By Rick Noack
Contrary to what you may sometimes hear, school shootings are not unique to the United States. Germany, for instance, went through a string of devastating attacks between 2002 and 2009. Between 1996 and 2008, major school shootings also happened in Finland and Scotland, among other places.
But in Europe, there hasn't been a major high-casualty gun attack on a campus in almost a decade.
Meanwhile, Wednesday's shooting in Florida was at least the sixth of its kind in the United States this year — 45 days into 2018.
There is widespread consensus in Europe and abroad that some school shootings are impossible to prevent, but the numbers still speak a clear language: there are some things countries can do, and Europe appears to have learned from uncomfortable lessons.
The prevalence of handguns
The most frequently cited reason mass shootings — not necessarily in schools — are more frequent in some countries than in others is the prevalence of handguns. In his famous study, Public Mass Shooters and Firearms: A Cross-National Study of 171 Countries, University of Alabama criminology professor Adam Lankford found a link between the number of guns and mass shootings between 1966 and 2012 that killed four or more people.
The study indicated that fewer weapons would probably result in a decrease in shootings. That's exactly what happened in Australia after the country tightened gun legislation following a mass shooting in 1996. It would also explain why countries where gun ownership is rare, such as France or Britain, have largely been spared such catastrophic incidents.
Apart from arguing that Lankford's overall data set is misleading because it doesn't take into account politically motivated violence, critics also questioned whether the number of weapons is really the most significant factor. They point to one nation in particular: Switzerland.
Access as the key factor?
Switzerland has one of the world's highest ratios of firearms per person, with an estimated 45.7 guns per 100 residents, according to the Small Arms Survey. Only two countries have a higher ratio: Yemen, with 54.8 guns per 100 residents, and the United States on 88.8. Other studies have even indicated the share of households with weapons may almost be the same in Switzerland as it is in the United States. Those statistics have big margins of error, but they still point to a legitimate question: why has there never been a school shooting in Switzerland, despite the Swiss enthusiasm for weapons?
With about eight million citizens, Switzerland is of course much smaller than the United States. But it's still more populous than Finland, a European country that has fewer weapons but more school shootings.
Many of Switzerland's weapons are distributed to citizen soldiers, as they are known. Conscription is mandatory for Swiss males, and conscripts can keep their semiautomatic assault rifles at home even after returning to their nonmilitary careers. (They still have to report for a short annual training.) Meanwhile, those who wish to buy weapons themselves have to undergo a weeks-long background check.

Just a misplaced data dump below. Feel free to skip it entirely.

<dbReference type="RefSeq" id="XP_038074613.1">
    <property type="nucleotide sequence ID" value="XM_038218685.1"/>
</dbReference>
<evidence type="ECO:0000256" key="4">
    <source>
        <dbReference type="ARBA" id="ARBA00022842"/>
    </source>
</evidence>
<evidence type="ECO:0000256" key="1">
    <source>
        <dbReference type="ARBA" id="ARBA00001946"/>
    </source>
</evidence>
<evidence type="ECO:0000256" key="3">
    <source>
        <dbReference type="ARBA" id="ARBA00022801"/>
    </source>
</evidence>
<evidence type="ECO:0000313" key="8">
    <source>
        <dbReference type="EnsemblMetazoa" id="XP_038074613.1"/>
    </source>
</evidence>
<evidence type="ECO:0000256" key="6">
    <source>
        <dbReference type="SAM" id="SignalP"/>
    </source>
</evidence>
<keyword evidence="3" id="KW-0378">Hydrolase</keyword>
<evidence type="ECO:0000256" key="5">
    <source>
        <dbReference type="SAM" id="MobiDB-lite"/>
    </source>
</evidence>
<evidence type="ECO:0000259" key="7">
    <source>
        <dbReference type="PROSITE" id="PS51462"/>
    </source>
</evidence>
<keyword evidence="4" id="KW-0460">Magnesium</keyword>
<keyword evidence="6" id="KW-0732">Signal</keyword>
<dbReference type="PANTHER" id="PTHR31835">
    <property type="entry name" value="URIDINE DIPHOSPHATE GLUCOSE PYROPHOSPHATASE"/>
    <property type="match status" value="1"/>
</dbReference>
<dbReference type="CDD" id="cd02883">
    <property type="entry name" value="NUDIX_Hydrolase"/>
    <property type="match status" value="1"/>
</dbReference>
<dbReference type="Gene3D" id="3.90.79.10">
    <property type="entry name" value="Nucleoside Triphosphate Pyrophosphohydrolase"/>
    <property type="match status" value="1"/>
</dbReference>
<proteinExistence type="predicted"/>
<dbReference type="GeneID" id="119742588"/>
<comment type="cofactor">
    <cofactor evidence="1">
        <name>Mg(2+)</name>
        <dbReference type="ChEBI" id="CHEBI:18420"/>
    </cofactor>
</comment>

Swiss authorities have a list of about 2000 individuals they suspect of being willing to commit shootings. All of them are frequently approached by authorities, along with psychologists, and are forced to hand over their weapons immediately or are barred from buying new ones.
Some sociologists say that Switzerland's military service comes close to an extended background check, too, and that the country's education system teaches children early on to search for compromises instead of risking open conflicts. Hence, although almost every home in Switzerland may have a weapon, access is still indirectly regulated and the use of weapons usually follows strict societal norms.
There's also another crucial difference with the United States: extensive, mandatory health insurance, which allows schools to have direct and immediate access to psychologists and intervention teams.
Growing awareness of the need for psychological support
Similar measures are still being implemented in Germany, the nation with the most school shootings in contemporary European history. After a string of attacks, the country tasked a number of academics and professionals to come up with guidelines how to spot potential attackers early on.
When US President Donald Trump took to Twitter on Thursday morning, he urged students and others to alert authorities to anyone whose behaviour strikes them as suspicious.
"So many signs that the Florida shooter was mentally disturbed, even expelled from school for bad and erratic behaviour," Trump tweeted. "Neighbours and classmates knew he was a big problem. Must always report such instances to authorities, again and again!"
But experience from abroad shows that awareness alone may not be sufficient.
Other countries, including Germany, have tried to set up government-led national networks dedicated to spot potential attackers and to stop them before they can carry out their plans.
In a first step, funding for in-school psychologists was increased exponentially. Teachers at every school are now being trained to act as "trusted personnel", as a first point of contact either for students who want to seek psychological support themselves or for others who want to raise alarm over the behaviour of an individual. Psychologists are then called in to examine each case further.
Psychological tests are also standard practice for Germans younger than 25 who want to buy firearms. Age restrictions were tightened and a national registry of weapons was created in 2013.
This hasn't stopped other attackers, such as a 2016 right-wing shooter who killed nine people in Munich's city centre, from obtaining weapons illegally online. Even the best prevention programmes, government experts agree, won't provide 100 per cent safety — but they can at least do something.